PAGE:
Integrating best practice for optimum performance
Sugoon “Kin” Fucharoen, CANSO ATFM WG Co-Chair and Network Operations, Air Traffic Management Center, AEROTHAI explores the added benefits of integrated operational best practice.
In recent years, the aviation industry has seen rapid growth of air traffic all around the globe; that is, until the COVID-19 crisis put a sharp halt to air travel since the beginning of 2020. There is no reason to believe the industry will not eventually recover though, as signs of traffic recovery slowly begin to appear in many regions. Once the crisis passes, the growing air traffic will most likely continue and demand on the ATM system will once again take center stage.
Notwithstanding the COVID-19 crisis, the ATM industry had been working hard to keep pace with air traffic growth by ensuring optimised and efficient use of ATM resources. In the process, two distinct but related concepts emerged and were quickly adopted in many regions: air traffic flow management (ATFM) and airport collaborative decision making (A-CDM).
Both ATFM and A-CDM are processes aimed at improving efficiency and optimising resources in airspace and at airports, based on collaborative procedures and effective and timely exchange of data and information between stakeholders and across platforms/systems. They are both becoming familiar terms around the globe, and CANSO had released two guidance documents on the concepts in recent years; Implementing ATFM/CDM and Airport Collaborative Decision-Making – Optimisation through Collaboration).
While ATFM and A-CDM can be implemented independently with no shortage of benefits, their commonality – not least of which is their reliance on collaborative decision making (CDM) – has highlighted the potential for expanded benefits to stakeholders if they were to be integrated. Europe has led the way with more than 28 A-CDM airports (at the time of writing) being integrated with the Network Manager’s regional ATFM system, demonstrating real benefits ranging from improved predictability to reduced delays and better demand-capacity balances.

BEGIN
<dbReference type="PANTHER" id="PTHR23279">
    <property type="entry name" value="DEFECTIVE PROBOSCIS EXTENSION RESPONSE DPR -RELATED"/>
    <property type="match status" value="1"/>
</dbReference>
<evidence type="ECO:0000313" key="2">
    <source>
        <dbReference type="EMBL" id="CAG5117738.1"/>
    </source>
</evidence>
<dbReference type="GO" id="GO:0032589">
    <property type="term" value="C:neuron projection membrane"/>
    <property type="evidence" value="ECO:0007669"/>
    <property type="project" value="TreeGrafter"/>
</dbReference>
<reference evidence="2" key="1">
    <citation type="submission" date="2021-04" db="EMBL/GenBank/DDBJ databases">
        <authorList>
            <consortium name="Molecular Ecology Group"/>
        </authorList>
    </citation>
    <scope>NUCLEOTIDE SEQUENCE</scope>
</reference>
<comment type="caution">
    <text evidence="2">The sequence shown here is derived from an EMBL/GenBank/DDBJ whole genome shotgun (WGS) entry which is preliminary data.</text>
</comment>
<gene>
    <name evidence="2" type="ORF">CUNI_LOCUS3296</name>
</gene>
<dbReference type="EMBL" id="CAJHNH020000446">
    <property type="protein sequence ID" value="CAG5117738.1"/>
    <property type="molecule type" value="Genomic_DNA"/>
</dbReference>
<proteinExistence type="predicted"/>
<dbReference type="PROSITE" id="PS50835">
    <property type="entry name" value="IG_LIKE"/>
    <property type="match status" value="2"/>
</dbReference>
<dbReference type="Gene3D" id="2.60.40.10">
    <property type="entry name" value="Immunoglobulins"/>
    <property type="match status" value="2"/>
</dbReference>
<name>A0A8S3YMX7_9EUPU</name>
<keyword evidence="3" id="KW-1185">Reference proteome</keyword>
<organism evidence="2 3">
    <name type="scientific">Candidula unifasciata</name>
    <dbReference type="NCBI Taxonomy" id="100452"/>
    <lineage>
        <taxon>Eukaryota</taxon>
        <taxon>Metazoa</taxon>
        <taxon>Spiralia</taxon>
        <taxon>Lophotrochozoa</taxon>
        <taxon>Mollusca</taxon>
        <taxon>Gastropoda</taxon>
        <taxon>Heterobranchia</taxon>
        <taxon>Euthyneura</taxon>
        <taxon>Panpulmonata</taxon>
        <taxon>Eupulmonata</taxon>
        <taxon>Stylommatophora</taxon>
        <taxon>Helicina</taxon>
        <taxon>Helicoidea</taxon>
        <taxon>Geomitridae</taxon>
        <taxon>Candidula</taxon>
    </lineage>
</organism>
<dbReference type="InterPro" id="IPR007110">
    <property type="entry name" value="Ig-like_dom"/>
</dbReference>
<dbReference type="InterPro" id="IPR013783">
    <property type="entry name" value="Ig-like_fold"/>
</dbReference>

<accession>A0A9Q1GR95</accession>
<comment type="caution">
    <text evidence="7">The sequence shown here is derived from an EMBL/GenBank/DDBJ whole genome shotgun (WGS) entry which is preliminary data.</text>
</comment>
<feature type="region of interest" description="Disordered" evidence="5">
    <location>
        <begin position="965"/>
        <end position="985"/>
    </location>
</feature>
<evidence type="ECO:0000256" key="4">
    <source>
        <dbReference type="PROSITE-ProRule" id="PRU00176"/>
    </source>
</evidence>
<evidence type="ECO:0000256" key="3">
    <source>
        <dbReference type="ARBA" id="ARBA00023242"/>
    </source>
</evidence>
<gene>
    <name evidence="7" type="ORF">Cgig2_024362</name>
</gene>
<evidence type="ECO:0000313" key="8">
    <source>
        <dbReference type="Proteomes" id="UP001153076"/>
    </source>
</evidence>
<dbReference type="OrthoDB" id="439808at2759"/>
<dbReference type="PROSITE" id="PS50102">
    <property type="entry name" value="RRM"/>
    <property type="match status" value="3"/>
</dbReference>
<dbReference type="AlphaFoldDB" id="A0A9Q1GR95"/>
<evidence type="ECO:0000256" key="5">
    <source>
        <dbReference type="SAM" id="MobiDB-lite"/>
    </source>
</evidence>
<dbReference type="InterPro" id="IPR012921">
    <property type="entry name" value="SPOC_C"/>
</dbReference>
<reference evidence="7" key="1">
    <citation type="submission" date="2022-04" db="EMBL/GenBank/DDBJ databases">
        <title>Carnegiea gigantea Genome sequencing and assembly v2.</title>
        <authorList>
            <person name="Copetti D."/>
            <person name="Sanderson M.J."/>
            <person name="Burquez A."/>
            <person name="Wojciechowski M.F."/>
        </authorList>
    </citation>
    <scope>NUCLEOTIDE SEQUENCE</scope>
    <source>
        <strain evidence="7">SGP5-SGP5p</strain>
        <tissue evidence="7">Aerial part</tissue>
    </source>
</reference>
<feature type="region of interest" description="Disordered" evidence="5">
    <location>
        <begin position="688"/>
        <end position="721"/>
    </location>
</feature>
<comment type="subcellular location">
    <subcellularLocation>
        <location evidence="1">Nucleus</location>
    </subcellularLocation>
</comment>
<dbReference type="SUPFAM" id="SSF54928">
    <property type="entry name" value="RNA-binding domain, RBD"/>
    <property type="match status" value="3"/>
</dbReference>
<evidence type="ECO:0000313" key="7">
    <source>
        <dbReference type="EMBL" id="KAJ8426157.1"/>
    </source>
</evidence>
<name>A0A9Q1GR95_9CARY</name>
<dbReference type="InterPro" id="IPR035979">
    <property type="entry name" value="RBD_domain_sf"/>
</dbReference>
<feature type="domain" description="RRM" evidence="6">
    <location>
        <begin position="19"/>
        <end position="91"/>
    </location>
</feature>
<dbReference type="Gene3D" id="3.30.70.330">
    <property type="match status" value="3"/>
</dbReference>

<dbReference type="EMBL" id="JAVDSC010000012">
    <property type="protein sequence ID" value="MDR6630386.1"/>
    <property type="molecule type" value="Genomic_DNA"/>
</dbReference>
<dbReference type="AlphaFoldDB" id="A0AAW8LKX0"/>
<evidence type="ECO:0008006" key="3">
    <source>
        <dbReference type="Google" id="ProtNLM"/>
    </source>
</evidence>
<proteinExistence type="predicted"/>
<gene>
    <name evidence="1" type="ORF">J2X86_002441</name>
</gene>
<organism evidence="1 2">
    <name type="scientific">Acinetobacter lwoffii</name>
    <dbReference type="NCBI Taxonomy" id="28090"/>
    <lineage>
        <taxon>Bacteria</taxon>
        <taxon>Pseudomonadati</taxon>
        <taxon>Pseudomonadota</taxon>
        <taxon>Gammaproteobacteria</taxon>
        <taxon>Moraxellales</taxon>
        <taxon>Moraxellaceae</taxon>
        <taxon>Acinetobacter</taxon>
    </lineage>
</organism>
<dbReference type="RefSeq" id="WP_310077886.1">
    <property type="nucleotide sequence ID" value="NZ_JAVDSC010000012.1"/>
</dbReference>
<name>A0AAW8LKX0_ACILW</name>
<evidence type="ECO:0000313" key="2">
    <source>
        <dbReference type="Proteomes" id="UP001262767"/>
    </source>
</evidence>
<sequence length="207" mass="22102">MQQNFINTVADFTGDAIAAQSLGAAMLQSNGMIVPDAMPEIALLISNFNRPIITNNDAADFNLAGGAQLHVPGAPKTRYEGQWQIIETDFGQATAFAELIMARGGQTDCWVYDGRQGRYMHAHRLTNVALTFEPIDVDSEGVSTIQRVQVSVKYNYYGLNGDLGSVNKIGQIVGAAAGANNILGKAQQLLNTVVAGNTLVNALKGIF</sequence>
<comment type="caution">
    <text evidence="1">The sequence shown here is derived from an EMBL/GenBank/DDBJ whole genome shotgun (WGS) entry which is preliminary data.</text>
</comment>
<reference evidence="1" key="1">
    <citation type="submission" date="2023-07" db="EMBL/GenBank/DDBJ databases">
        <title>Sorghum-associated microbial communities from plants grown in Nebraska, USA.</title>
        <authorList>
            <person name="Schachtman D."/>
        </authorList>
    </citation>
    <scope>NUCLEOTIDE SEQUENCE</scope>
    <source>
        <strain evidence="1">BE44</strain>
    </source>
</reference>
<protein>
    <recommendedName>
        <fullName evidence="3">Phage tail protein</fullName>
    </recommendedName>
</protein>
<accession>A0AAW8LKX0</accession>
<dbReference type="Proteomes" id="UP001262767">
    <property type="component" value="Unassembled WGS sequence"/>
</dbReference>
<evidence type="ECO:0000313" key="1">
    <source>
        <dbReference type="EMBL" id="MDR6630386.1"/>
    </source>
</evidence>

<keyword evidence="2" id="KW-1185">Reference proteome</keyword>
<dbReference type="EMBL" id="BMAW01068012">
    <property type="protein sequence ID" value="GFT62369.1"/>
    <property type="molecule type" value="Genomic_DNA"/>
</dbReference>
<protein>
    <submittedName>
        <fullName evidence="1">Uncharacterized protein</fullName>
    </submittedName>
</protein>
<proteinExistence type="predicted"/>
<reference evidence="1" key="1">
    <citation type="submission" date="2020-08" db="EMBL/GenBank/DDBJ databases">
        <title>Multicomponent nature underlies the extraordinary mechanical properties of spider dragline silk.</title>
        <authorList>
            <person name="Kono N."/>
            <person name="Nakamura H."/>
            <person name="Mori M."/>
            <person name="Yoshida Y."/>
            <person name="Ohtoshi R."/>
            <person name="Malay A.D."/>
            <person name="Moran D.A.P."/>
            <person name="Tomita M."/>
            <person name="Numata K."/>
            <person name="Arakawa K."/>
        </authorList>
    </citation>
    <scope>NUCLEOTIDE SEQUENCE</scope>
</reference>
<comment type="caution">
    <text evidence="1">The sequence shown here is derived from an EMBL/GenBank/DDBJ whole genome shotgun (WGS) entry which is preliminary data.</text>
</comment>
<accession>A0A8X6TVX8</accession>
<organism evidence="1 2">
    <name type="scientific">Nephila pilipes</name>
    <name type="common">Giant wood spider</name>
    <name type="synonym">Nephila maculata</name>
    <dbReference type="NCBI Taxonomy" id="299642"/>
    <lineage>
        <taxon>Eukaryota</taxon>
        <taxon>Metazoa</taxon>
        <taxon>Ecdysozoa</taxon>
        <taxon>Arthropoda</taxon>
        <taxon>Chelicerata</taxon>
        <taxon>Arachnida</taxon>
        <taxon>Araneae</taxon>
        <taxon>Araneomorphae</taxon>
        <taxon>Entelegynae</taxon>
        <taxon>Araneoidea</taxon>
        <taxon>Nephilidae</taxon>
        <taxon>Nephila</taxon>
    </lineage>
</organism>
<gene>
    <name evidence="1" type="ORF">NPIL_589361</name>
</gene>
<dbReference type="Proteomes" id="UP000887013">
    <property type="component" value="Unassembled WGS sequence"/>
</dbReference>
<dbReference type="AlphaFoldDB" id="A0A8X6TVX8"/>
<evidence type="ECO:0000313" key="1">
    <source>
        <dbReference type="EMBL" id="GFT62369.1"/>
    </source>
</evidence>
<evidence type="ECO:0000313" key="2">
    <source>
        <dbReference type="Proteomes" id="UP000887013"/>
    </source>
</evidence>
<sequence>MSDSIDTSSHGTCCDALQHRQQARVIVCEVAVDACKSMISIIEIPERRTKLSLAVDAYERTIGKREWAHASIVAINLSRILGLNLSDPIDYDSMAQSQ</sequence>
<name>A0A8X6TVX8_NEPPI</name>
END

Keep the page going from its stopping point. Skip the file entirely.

The integration between ATFM and A-CDM can be a challenging task, requiring both system connectivity and operational procedure adjustment. As ATFM and A-CDM are being introduced in many regions and airports around the world, ATFM/A-CDM integration can be expected and CANSO is providing guidance for members looking to reap its expanded benefits. To that end, the CANSO ATFM/A-CDM Workgroup has released the CANSO Guide on ATFM/A-CDM Integration, offering practical advice for ANSPs and airports planning their integration projects.
The Guide provides a systematic approach to ATFM/A-CDM integration, focusing on operational use cases and associated data exchanges. This approach allows ANSPs and airport operators to methodically develop their integration step-by-step, expanding the scope as their technical capabilities mature. The Guide also discusses the emerging system-wide information management (SWIM) technology and how it can be a key enabler to ATFM/A-CDM integration. Perhaps most importantly, the Guide includes recommendations and lessons learned from integration projects around the world which will be very useful for readers planning to embark on the same journey.
As the ATM industry recovers from COVID-19 pandemic, and as ATFM and A-CDM become important parts of air traffic management once again, ATFM/A-CDM integration will be vital to maximising the operational efficiency of air traffic operations both on the ground and in the air. The CANSO Guide on ATFM/A-CDM Integration is therefore a key reference for ANSPs and airport operators alike as we ready ourselves for the growth of air traffic guaranteed to come.
You can read the new CANSO Guide on ATFM/A-CDM Integration here.